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“Bite-Size Bits of Local, National, and Global History”
Rocky Mount in Edgecombe County, North Carolina — The American South (South Atlantic)
 

Martin Luther King Jr.

1929 ~ 1968

 
 
Martin Luther King Jr. Marker image. Click for full size.
By Mike Stroud, 2011
1. Martin Luther King Jr. Marker
Inscription. In his speech, Nov. 27, 1962, in gym 200 yards S.E., civil rights leader delivered refrain "I have a dream," used in Lincoln Memorial address, 1963.
 
Erected 2006 by North Carolina Office of Archives & History. (Marker Number E-112.)
 
Location. 35° 57.177′ N, 77° 47.277′ W. Marker is in Rocky Mount, North Carolina, in Edgecombe County. Marker is on Atlantic Avenue (State Highway 97) near Spruce Street, on the right when traveling north. Click for map. Marker is in this post office area: Rocky Mount NC 27801, United States of America.
 
Other nearby markers. At least 8 other markers are within walking distance of this marker. Jim Thorpe (approx. half a mile away); Harold Bascom Durham, Jr. (approx. 0.6 miles away); Miss Anna Easter Brown (approx. 0.6 miles away); Operation Dixie (approx. 0.6 miles away); Thelonious Monk (approx. 0.7 miles away); Anna Easter Brown (approx. 0.7 miles away); Dr. Junius Daniel Douglas 1874-1973 (approx. 0.7 miles away); Dred Wimberly (approx. 0.8 miles away). Click for a list of all markers in Rocky Mount.
 
Regarding Martin Luther King Jr.. A speech by Martin Luther King, Jr. in Rocky Mount on November 27, 1962, has drawn much attention. In that address, before 1,800 in the gymnasium at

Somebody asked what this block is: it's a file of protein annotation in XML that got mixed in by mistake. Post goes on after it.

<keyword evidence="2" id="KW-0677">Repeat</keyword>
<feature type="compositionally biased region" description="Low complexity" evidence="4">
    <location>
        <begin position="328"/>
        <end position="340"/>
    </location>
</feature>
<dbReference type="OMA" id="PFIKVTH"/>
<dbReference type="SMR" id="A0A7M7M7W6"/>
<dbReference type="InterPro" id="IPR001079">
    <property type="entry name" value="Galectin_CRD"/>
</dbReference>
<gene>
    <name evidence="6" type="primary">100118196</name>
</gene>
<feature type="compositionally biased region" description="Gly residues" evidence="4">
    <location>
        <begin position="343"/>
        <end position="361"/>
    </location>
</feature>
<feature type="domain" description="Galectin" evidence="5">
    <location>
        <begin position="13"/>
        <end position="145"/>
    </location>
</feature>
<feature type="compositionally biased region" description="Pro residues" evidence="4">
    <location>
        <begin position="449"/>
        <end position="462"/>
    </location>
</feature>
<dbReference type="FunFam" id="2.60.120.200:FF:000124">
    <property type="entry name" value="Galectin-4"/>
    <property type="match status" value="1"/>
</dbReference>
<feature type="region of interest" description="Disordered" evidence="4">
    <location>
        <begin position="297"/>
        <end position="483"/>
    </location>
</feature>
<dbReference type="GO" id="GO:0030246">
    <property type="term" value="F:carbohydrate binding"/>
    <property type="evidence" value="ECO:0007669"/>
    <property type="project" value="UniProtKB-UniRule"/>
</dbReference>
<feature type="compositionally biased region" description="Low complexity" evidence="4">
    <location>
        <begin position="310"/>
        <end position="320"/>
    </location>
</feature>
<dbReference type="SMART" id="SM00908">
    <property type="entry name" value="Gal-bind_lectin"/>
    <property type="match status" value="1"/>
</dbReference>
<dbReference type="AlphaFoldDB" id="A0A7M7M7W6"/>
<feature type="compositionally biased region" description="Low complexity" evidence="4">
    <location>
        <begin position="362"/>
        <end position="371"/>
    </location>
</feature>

Martin Luther King Jr. Marker, seen along Atlantic Avenue and Spruce Street image. Click for full size.
By Mike Stroud, July 18, 2011
2. Martin Luther King Jr. Marker, seen along Atlantic Avenue and Spruce Street
Booker T. Washington High School (that building presently is a city recreation center gym), Dr. King used a number of expressions that made their way into the landmark speech at the Lincoln Memorial, part of the March on Washington on August 28, 1963. In Rocky Mount, Dr. King began by noting that he had been in North Carolina “many, many times” but that this was his “first time in this section.” (He paid multiple visits to Durham and Raleigh.)


Near the close he built toward these lines: “I have a dream that one day right here in Rocky Mount, the sons of former slaves and the sons of former slave owners will meet at the table of brotherhood, knowing that one God brought man to the face of the Earth. I have a dream tonight that one day my little daughter and my two sons will grow up in a world not conscious of the color of their skin, but only conscious of the fact that they are members of the human race. . . .”


Some have asserted that this marked the first use of the “I have a dream” phrase. Clayborne Carson, King Papers editor at Stanford University, has examined the address and declines to say that this was the first such use but states that it “appears to be an important new rhetorical formulation.” Attorney Drew Hansen in 2003 published The Dream, a book-length account of the landmark speech.
Martin Luther King Jr. image. Click for full size.
Library of Congress; Dick DeMarsico, World Telegram staff photographer
3. Martin Luther King Jr.
He indicates that the words were used in Albany, Georgia, prior to their use in Rocky Mount. Near the end of his life, in an interview, Dr. King recalled that the tired Georgia audience failed to be moved by the words. By the spring and summer of 1963 the words were among the most frequent of his set pieces.(North Carolina Office of Archives & History)
 
Categories. African AmericansCivil Rights
 
gymnasium at Booker T. Washington High School ( presently is a city recreation center gym) image. Click for full size.
By Mike Stroud, July 18, 2011
4. gymnasium at Booker T. Washington High School ( presently is a city recreation center gym)
 
 
Credits. This page originally submitted on , by Mike Stroud of Bluffton, South Carolina. This page has been viewed 981 times since then and 21 times this year. Photos:   1, 2, 3, 4. submitted on , by Mike Stroud of Bluffton, South Carolina. This page was last revised on June 16, 2016.
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